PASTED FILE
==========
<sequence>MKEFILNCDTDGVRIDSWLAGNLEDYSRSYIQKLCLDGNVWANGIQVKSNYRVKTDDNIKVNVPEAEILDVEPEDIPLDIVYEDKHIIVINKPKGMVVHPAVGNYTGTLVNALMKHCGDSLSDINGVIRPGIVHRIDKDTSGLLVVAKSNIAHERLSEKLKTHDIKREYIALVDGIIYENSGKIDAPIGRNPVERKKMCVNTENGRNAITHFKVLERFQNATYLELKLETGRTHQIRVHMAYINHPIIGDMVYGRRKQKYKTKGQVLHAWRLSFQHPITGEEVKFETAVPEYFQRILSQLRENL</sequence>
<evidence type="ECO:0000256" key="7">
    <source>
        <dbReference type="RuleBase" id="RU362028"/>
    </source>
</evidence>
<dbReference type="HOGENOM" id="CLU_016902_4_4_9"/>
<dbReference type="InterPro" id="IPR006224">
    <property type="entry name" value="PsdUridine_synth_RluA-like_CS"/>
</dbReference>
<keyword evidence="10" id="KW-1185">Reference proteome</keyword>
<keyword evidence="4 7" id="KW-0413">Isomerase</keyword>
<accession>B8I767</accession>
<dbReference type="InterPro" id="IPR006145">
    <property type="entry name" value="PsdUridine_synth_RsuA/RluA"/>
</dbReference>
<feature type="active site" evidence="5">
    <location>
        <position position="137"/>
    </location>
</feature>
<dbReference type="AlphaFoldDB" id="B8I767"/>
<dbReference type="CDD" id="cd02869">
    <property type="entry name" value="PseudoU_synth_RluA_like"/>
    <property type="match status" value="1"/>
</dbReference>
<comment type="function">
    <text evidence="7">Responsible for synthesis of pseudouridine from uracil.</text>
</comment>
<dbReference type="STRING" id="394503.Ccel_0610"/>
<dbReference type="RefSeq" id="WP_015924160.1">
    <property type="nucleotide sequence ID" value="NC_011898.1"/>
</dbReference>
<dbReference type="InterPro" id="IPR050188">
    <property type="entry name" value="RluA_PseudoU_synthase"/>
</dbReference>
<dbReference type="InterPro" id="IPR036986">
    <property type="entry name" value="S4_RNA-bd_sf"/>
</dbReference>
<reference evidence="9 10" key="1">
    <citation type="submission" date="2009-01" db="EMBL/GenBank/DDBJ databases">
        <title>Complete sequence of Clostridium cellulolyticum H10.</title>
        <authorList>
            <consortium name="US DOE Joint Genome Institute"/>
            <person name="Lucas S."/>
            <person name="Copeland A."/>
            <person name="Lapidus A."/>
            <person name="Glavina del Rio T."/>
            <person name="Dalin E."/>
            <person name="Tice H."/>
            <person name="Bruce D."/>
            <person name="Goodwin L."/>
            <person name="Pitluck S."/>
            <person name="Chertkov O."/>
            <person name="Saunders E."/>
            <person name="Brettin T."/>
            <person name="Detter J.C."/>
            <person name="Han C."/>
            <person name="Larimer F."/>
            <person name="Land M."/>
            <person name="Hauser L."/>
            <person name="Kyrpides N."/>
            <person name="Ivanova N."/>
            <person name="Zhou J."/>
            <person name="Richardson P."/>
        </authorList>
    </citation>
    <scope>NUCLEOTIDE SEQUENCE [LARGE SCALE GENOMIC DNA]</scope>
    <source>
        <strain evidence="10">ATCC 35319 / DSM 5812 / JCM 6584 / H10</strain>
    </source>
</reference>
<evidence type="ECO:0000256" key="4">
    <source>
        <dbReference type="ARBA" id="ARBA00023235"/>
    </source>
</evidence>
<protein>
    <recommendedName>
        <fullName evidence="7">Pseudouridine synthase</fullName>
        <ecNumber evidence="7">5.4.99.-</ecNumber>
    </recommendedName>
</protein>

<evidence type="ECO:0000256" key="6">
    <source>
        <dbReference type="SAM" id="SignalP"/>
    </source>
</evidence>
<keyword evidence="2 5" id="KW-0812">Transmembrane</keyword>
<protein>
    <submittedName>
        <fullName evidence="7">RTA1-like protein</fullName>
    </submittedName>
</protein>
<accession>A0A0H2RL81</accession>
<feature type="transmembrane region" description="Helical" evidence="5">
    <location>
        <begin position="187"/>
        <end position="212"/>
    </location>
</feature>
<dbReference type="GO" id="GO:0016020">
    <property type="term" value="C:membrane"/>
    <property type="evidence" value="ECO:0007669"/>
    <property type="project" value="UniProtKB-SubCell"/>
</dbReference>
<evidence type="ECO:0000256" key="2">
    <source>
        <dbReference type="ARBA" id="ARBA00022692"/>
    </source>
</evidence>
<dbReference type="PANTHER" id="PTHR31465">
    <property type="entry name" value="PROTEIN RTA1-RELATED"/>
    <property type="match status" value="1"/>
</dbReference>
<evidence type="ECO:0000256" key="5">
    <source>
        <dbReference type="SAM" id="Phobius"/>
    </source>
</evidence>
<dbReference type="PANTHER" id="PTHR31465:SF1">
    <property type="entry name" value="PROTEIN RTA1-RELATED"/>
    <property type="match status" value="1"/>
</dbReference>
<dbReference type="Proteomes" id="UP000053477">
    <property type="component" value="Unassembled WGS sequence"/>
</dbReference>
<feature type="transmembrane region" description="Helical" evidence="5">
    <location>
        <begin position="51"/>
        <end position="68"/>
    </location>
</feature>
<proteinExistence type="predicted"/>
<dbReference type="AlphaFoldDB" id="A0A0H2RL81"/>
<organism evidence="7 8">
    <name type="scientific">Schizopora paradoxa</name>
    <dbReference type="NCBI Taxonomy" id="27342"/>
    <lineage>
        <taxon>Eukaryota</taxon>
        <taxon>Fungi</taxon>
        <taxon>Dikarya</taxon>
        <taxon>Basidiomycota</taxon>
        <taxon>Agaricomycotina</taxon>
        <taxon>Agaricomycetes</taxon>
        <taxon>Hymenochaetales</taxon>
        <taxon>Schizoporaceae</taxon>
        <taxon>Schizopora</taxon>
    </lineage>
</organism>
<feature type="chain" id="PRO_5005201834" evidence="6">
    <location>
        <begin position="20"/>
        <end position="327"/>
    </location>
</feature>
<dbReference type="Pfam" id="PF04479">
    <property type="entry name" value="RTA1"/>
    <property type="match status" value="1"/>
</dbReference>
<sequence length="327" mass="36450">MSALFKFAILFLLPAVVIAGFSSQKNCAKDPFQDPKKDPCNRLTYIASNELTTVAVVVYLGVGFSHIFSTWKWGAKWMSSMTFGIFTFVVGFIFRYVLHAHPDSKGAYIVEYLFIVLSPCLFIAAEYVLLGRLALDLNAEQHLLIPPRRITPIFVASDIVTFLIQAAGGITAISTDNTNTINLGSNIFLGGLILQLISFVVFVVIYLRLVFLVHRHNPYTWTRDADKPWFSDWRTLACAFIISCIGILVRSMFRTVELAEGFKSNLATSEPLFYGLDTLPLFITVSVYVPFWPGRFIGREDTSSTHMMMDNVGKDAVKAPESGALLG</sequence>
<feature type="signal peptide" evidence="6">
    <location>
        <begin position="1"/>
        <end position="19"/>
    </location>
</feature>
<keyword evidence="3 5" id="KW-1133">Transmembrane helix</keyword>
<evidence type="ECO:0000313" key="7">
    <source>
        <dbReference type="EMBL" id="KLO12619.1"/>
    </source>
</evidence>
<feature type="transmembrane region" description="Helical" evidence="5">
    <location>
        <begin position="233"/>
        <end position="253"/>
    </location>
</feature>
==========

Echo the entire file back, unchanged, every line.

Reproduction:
<sequence>MKEFILNCDTDGVRIDSWLAGNLEDYSRSYIQKLCLDGNVWANGIQVKSNYRVKTDDNIKVNVPEAEILDVEPEDIPLDIVYEDKHIIVINKPKGMVVHPAVGNYTGTLVNALMKHCGDSLSDINGVIRPGIVHRIDKDTSGLLVVAKSNIAHERLSEKLKTHDIKREYIALVDGIIYENSGKIDAPIGRNPVERKKMCVNTENGRNAITHFKVLERFQNATYLELKLETGRTHQIRVHMAYINHPIIGDMVYGRRKQKYKTKGQVLHAWRLSFQHPITGEEVKFETAVPEYFQRILSQLRENL</sequence>
<evidence type="ECO:0000256" key="7">
    <source>
        <dbReference type="RuleBase" id="RU362028"/>
    </source>
</evidence>
<dbReference type="HOGENOM" id="CLU_016902_4_4_9"/>
<dbReference type="InterPro" id="IPR006224">
    <property type="entry name" value="PsdUridine_synth_RluA-like_CS"/>
</dbReference>
<keyword evidence="10" id="KW-1185">Reference proteome</keyword>
<keyword evidence="4 7" id="KW-0413">Isomerase</keyword>
<accession>B8I767</accession>
<dbReference type="InterPro" id="IPR006145">
    <property type="entry name" value="PsdUridine_synth_RsuA/RluA"/>
</dbReference>
<feature type="active site" evidence="5">
    <location>
        <position position="137"/>
    </location>
</feature>
<dbReference type="AlphaFoldDB" id="B8I767"/>
<dbReference type="CDD" id="cd02869">
    <property type="entry name" value="PseudoU_synth_RluA_like"/>
    <property type="match status" value="1"/>
</dbReference>
<comment type="function">
    <text evidence="7">Responsible for synthesis of pseudouridine from uracil.</text>
</comment>
<dbReference type="STRING" id="394503.Ccel_0610"/>
<dbReference type="RefSeq" id="WP_015924160.1">
    <property type="nucleotide sequence ID" value="NC_011898.1"/>
</dbReference>
<dbReference type="InterPro" id="IPR050188">
    <property type="entry name" value="RluA_PseudoU_synthase"/>
</dbReference>
<dbReference type="InterPro" id="IPR036986">
    <property type="entry name" value="S4_RNA-bd_sf"/>
</dbReference>
<reference evidence="9 10" key="1">
    <citation type="submission" date="2009-01" db="EMBL/GenBank/DDBJ databases">
        <title>Complete sequence of Clostridium cellulolyticum H10.</title>
        <authorList>
            <consortium name="US DOE Joint Genome Institute"/>
            <person name="Lucas S."/>
            <person name="Copeland A."/>
            <person name="Lapidus A."/>
            <person name="Glavina del Rio T."/>
            <person name="Dalin E."/>
            <person name="Tice H."/>
            <person name="Bruce D."/>
            <person name="Goodwin L."/>
            <person name="Pitluck S."/>
            <person name="Chertkov O."/>
            <person name="Saunders E."/>
            <person name="Brettin T."/>
            <person name="Detter J.C."/>
            <person name="Han C."/>
            <person name="Larimer F."/>
            <person name="Land M."/>
            <person name="Hauser L."/>
            <person name="Kyrpides N."/>
            <person name="Ivanova N."/>
            <person name="Zhou J."/>
            <person name="Richardson P."/>
        </authorList>
    </citation>
    <scope>NUCLEOTIDE SEQUENCE [LARGE SCALE GENOMIC DNA]</scope>
    <source>
        <strain evidence="10">ATCC 35319 / DSM 5812 / JCM 6584 / H10</strain>
    </source>
</reference>
<evidence type="ECO:0000256" key="4">
    <source>
        <dbReference type="ARBA" id="ARBA00023235"/>
    </source>
</evidence>
<protein>
    <recommendedName>
        <fullName evidence="7">Pseudouridine synthase</fullName>
        <ecNumber evidence="7">5.4.99.-</ecNumber>
    </recommendedName>
</protein>

<evidence type="ECO:0000256" key="6">
    <source>
        <dbReference type="SAM" id="SignalP"/>
    </source>
</evidence>
<keyword evidence="2 5" id="KW-0812">Transmembrane</keyword>
<protein>
    <submittedName>
        <fullName evidence="7">RTA1-like protein</fullName>
    </submittedName>
</protein>
<accession>A0A0H2RL81</accession>
<feature type="transmembrane region" description="Helical" evidence="5">
    <location>
        <begin position="187"/>
        <end position="212"/>
    </location>
</feature>
<dbReference type="GO" id="GO:0016020">
    <property type="term" value="C:membrane"/>
    <property type="evidence" value="ECO:0007669"/>
    <property type="project" value="UniProtKB-SubCell"/>
</dbReference>
<evidence type="ECO:0000256" key="2">
    <source>
        <dbReference type="ARBA" id="ARBA00022692"/>
    </source>
</evidence>
<dbReference type="PANTHER" id="PTHR31465">
    <property type="entry name" value="PROTEIN RTA1-RELATED"/>
    <property type="match status" value="1"/>
</dbReference>
<evidence type="ECO:0000256" key="5">
    <source>
        <dbReference type="SAM" id="Phobius"/>
    </source>
</evidence>
<dbReference type="PANTHER" id="PTHR31465:SF1">
    <property type="entry name" value="PROTEIN RTA1-RELATED"/>
    <property type="match status" value="1"/>
</dbReference>
<dbReference type="Proteomes" id="UP000053477">
    <property type="component" value="Unassembled WGS sequence"/>
</dbReference>
<feature type="transmembrane region" description="Helical" evidence="5">
    <location>
        <begin position="51"/>
        <end position="68"/>
    </location>
</feature>
<proteinExistence type="predicted"/>
<dbReference type="AlphaFoldDB" id="A0A0H2RL81"/>
<organism evidence="7 8">
    <name type="scientific">Schizopora paradoxa</name>
    <dbReference type="NCBI Taxonomy" id="27342"/>
    <lineage>
        <taxon>Eukaryota</taxon>
        <taxon>Fungi</taxon>
        <taxon>Dikarya</taxon>
        <taxon>Basidiomycota</taxon>
        <taxon>Agaricomycotina</taxon>
        <taxon>Agaricomycetes</taxon>
        <taxon>Hymenochaetales</taxon>
        <taxon>Schizoporaceae</taxon>
        <taxon>Schizopora</taxon>
    </lineage>
</organism>
<feature type="chain" id="PRO_5005201834" evidence="6">
    <location>
        <begin position="20"/>
        <end position="327"/>
    </location>
</feature>
<dbReference type="Pfam" id="PF04479">
    <property type="entry name" value="RTA1"/>
    <property type="match status" value="1"/>
</dbReference>
<sequence length="327" mass="36450">MSALFKFAILFLLPAVVIAGFSSQKNCAKDPFQDPKKDPCNRLTYIASNELTTVAVVVYLGVGFSHIFSTWKWGAKWMSSMTFGIFTFVVGFIFRYVLHAHPDSKGAYIVEYLFIVLSPCLFIAAEYVLLGRLALDLNAEQHLLIPPRRITPIFVASDIVTFLIQAAGGITAISTDNTNTINLGSNIFLGGLILQLISFVVFVVIYLRLVFLVHRHNPYTWTRDADKPWFSDWRTLACAFIISCIGILVRSMFRTVELAEGFKSNLATSEPLFYGLDTLPLFITVSVYVPFWPGRFIGREDTSSTHMMMDNVGKDAVKAPESGALLG</sequence>
<feature type="signal peptide" evidence="6">
    <location>
        <begin position="1"/>
        <end position="19"/>
    </location>
</feature>
<keyword evidence="3 5" id="KW-1133">Transmembrane helix</keyword>
<evidence type="ECO:0000313" key="7">
    <source>
        <dbReference type="EMBL" id="KLO12619.1"/>
    </source>
</evidence>
<feature type="transmembrane region" description="Helical" evidence="5">
    <location>
        <begin position="233"/>
        <end position="253"/>
    </location>
</feature>